This past week, the Philadelphia artistic community was treated to the inauguration of a new series in the city’s Old City Gallery Row section. J. Michael Harrison, radio DJ, musical activist, and arts supporter joined forces with gallery owner and curator Florcy Morisset to bring visual and musical cultures together. It was a great evening—a veritable ear and eye feast.
It’s no wonder that these two dynamos could create such a stir.
Mr. Harrison’s long-running program “The Bridge” on WRTI can be heard on Friday’s 10. pm to 2. am. Philadelphia jazz lovers can experience improvised music from an “Afrological” viewpoint from across the globe. The show is a local treasure, bridging bebop and hip-hop, terms that address the perceived divide between pop-oriented (get up and shake it) and art-oriented (sit down and listen) jazz worlds. I’ve always enjoyed and certainly agree with Harrison’s embracing perspective, an idea about post WWII black music that I detail in my book Race Music: Black Cultures from Bebop to Hip-Hop (2003).
Ms. Morisset’s gallery, the Vivant Art Collection at 60 North 2nd Street is recently celebrating trios ans de vie (three years of living). This space and the philosophy behind it can also be seen as a bridge in the visual world. While many of us are acquainted with theories that claim sonic connections among cultures of the African Diaspora, Vivant practices the same claim about visuality. In Morisset’s view, visual cultures of the Black Atlantic (Africa, the Caribbean, U.S.) are joined by conceptual and formal qualities. Vivant is a wonderful, open space lined with the brilliant colors and figurations of Disaporal, Mexican, and Middle Eastern artists. (I didn’t notice any abstraction, but that question is a reason to return!).
The band was led by Philly legend Leonard “Doc” Gibbs, a percussionist with a long list of credits bridging genres, including Grover Washington, Anita Baker, and WyClef Jean. Keyboardist Jason Shattil and Jason Long (bass) rounded out the intimate trio. They played standards showcasing a delicate and precious approach that drew listeners into their highly communicative versions. Mr. Shattil has chops for days and a robust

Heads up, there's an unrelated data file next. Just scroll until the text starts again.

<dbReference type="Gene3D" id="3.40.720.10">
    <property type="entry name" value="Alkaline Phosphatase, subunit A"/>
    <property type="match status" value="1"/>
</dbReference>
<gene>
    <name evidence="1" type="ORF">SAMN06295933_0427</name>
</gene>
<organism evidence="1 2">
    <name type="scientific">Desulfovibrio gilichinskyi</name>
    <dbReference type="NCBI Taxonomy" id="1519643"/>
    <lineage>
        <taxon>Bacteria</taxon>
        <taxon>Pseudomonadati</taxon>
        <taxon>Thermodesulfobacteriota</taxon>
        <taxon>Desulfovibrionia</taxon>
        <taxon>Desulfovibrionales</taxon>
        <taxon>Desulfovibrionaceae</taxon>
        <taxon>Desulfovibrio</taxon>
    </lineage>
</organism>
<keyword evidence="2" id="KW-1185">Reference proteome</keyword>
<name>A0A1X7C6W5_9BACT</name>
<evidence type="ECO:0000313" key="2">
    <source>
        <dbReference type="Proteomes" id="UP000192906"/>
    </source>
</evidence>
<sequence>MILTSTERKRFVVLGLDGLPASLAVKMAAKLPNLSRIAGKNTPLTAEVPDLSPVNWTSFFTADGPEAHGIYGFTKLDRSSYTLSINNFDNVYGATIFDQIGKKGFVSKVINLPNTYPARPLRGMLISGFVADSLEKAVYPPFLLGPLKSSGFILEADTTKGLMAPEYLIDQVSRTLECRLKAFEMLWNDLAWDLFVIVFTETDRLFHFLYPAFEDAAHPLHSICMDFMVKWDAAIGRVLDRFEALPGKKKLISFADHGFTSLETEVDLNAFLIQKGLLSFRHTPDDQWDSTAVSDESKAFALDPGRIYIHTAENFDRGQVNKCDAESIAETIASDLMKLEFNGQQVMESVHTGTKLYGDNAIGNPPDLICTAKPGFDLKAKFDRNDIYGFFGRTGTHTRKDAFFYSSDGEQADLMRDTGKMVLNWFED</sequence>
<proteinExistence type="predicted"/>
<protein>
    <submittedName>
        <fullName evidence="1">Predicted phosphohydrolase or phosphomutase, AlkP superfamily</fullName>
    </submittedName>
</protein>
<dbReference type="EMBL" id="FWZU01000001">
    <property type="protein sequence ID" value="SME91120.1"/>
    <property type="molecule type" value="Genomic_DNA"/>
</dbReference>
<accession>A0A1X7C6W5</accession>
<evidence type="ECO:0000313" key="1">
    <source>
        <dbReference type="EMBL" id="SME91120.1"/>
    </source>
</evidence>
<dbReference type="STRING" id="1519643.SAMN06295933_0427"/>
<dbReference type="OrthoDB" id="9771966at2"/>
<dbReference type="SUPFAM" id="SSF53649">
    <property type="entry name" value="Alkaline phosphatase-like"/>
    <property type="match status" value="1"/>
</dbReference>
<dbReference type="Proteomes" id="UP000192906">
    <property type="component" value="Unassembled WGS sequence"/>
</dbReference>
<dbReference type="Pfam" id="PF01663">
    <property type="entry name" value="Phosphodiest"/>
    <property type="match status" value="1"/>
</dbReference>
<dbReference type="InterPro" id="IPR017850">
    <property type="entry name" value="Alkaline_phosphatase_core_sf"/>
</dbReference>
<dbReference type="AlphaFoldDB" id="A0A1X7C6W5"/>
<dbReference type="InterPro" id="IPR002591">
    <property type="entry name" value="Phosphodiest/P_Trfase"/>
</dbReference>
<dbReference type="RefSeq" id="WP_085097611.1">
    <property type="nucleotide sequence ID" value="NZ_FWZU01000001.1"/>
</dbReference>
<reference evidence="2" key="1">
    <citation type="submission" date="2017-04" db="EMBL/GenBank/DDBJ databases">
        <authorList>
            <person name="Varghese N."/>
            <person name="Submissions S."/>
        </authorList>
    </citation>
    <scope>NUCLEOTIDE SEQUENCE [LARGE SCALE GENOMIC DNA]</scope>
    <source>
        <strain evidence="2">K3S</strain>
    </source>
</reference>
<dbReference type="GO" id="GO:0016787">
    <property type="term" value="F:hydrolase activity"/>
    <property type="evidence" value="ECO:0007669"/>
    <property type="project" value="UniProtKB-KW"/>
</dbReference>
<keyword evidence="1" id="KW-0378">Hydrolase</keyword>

harmonic sensibility that made standards like “Speak Low” and “Gentle Rain” less a routine and more of an adventure. I’d love to hear him in a concert setting behind a proper grand piano, though no slight meant here to the wonders of electronic instruments. This is about bridges, after all.
What I really dug about the event is how it brought together worlds that during the “high years” of the Black Arts Movement (circa 1967-1975) would have been a natural fit and not a special series. During that time, musicians, artists, and poets joined forces for the cause of social equality and aesthetic freedom. The synergy at Art-Live! was palpable as I’m sure it was back in the day. Buzzing around the standing room only crowd were artists, other gallery owners, curators, art business types, and local activists, such as: songbird Carol Riddick, Randy Thomas (marketing representative from Universal Music), Raymond King (sculptor and musician), and publicist Monica Montgomery (Urban Momentum Network), to “name-drop” only a few.
Curators Harrison and Morissett have a good thing going here with Art-Live! Because of his WRTI show, which regularly features musician interviews and promotes their latest—usually independently produced projects—musicians should line up to get in the series. As the recession has hammered most jazz venues and original art sales around the country, it will be up to ideas like this one to keep the music flowing and the oil spilling on canvas. And I’d be remiss not to mention that for some strange reason that I have not been able to figure out, experimental musical environments tend to be dude-heavy and hopelessly stag. Maybe it was the visual art culture, maybe not, but the ladies were out in full force supporting this venture. If you can appreciate a more inclusive art world, you should come out to the next show in this exciting new series.
Next up: Jamaaladeen Tacuma, December 8.